From: Captive Insurance Times
Temple University’s Michael Zuckerman explains how a captive can be used to help manage complex risks associated with climate change, pandemics, and supply chain
We are living in a VUCA period. The elements of a VUCA Business Environment, according to the Centre for Executive Education, are Volatility, Uncertainty, Complexity, and Ambiguity. VUCA is an acronym that arose in the 1990s from the US Army War College strategic leadership training to describe a more volatile, uncertain, complex, and ambiguous, multilateral world that emerged from the end of the Cold War. The relevance of VUCA for risk managers is that climate change and pandemics are challenging to predict in terms of frequency, severity, aggregation, and timing of impacts arising from these specific perils or threats. The more uncertain and volatile our environment becomes, the greater the need for alternative risk management tools.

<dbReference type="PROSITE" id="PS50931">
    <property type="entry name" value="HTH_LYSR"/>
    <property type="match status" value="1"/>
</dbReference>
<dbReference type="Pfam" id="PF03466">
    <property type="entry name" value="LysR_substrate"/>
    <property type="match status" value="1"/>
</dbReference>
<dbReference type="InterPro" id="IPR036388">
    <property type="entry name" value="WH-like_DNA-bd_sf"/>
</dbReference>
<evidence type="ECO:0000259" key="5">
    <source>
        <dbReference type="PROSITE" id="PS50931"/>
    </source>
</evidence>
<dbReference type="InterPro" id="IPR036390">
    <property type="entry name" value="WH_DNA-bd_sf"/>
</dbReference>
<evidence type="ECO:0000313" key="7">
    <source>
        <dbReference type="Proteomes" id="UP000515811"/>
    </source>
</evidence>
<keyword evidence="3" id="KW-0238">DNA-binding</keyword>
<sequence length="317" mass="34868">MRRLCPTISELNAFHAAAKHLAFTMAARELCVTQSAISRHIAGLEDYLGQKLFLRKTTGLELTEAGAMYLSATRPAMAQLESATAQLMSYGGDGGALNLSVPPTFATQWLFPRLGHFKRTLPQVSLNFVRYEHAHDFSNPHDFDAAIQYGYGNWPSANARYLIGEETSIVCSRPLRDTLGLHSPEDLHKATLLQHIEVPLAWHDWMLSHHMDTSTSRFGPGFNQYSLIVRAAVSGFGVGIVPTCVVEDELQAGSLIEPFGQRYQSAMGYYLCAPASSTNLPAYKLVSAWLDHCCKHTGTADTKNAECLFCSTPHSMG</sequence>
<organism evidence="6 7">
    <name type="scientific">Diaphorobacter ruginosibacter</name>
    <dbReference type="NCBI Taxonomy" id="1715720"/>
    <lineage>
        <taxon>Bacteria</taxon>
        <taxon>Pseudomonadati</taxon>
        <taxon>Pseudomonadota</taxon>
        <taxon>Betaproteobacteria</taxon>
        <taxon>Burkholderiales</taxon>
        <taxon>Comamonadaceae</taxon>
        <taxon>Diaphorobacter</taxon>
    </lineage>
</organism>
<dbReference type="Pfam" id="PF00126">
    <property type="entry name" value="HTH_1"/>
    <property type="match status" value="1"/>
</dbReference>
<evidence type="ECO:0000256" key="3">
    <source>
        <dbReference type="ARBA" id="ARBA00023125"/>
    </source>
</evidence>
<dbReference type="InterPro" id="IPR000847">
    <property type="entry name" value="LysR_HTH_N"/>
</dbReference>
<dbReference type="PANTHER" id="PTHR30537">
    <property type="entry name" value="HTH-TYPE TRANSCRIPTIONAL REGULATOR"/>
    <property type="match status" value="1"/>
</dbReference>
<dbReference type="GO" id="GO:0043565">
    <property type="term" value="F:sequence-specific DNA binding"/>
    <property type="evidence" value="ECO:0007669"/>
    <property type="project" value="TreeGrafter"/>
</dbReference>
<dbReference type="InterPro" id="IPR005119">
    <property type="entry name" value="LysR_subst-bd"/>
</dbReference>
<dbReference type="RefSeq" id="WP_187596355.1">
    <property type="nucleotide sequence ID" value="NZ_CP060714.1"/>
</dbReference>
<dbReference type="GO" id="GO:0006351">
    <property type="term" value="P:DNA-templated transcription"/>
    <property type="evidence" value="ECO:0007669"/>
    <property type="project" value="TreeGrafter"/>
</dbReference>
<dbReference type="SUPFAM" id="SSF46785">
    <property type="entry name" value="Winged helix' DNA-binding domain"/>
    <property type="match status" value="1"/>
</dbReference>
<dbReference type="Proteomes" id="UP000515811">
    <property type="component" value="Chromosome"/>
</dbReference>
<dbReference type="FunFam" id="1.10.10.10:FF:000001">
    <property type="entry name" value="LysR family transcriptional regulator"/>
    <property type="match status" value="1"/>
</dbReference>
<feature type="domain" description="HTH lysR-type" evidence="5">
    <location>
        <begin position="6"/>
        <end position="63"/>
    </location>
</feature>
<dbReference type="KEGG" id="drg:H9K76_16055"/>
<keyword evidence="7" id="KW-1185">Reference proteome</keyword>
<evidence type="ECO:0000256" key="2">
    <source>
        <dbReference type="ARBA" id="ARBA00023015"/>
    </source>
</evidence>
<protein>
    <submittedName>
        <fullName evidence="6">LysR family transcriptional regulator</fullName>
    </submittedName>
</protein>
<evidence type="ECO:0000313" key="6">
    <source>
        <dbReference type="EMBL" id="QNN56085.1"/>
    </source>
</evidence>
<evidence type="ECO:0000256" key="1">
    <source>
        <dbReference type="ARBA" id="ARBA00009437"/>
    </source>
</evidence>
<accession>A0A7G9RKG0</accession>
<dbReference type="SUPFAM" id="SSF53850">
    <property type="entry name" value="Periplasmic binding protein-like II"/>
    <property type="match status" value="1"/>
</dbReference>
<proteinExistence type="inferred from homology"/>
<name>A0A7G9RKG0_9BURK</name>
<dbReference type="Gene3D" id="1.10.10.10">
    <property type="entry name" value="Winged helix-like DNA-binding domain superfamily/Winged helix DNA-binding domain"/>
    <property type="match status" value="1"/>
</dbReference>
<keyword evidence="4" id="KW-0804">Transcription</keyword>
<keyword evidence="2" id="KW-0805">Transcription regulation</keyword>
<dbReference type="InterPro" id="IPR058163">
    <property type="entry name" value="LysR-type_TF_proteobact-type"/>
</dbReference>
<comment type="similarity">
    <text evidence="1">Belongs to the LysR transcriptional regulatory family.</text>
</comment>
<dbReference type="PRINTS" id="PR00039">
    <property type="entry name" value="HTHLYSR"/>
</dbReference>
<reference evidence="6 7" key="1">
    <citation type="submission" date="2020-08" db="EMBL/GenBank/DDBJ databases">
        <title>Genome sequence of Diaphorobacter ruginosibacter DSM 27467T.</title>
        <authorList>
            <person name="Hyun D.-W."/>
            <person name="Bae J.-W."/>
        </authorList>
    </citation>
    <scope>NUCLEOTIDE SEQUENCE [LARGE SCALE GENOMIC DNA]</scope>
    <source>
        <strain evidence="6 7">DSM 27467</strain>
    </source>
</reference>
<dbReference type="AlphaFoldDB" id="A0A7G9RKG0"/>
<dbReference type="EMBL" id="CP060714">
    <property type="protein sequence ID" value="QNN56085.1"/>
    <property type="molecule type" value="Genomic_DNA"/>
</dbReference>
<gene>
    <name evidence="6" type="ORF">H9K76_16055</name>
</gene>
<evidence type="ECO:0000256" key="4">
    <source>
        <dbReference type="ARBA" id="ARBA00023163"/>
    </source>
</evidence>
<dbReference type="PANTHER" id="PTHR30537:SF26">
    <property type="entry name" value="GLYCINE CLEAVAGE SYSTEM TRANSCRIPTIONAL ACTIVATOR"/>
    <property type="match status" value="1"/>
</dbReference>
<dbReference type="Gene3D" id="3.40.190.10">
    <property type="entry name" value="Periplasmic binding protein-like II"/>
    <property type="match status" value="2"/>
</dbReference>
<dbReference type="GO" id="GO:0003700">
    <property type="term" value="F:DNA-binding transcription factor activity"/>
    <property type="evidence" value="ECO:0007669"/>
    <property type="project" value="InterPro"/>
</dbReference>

So, what do climate change, pandemics, and supply chain disruption have in common? Business interruption! Managing risks to business operations associated with climate change, pandemic, and supply chain are becoming more complex, and, therefore, we have less clarity, or more ambiguity, about what is the appropriate investment balance between loss prevention, mitigation, and risk financing. We may be able to identify the inherent risks associated with our business environment, but it is far more challenging to assess the residual risk. There is much debate about the difficulty of modelling the likelihood of and impact from pandemics and natural catastrophes. What we do know is that these events will substantially disrupt our business operations and supply chains. Moreover, there is also a growing interrelationship among the various risks associated with these events. For example, a health care crisis quickly becomes an economic crisis resulting in increased hazard and operational risk to our personnel, IT sysems, data privacy, premises, business operations, suppliers, customers, boards, and earnings before interest, taxes, depreciation and amortisation (EBITDA).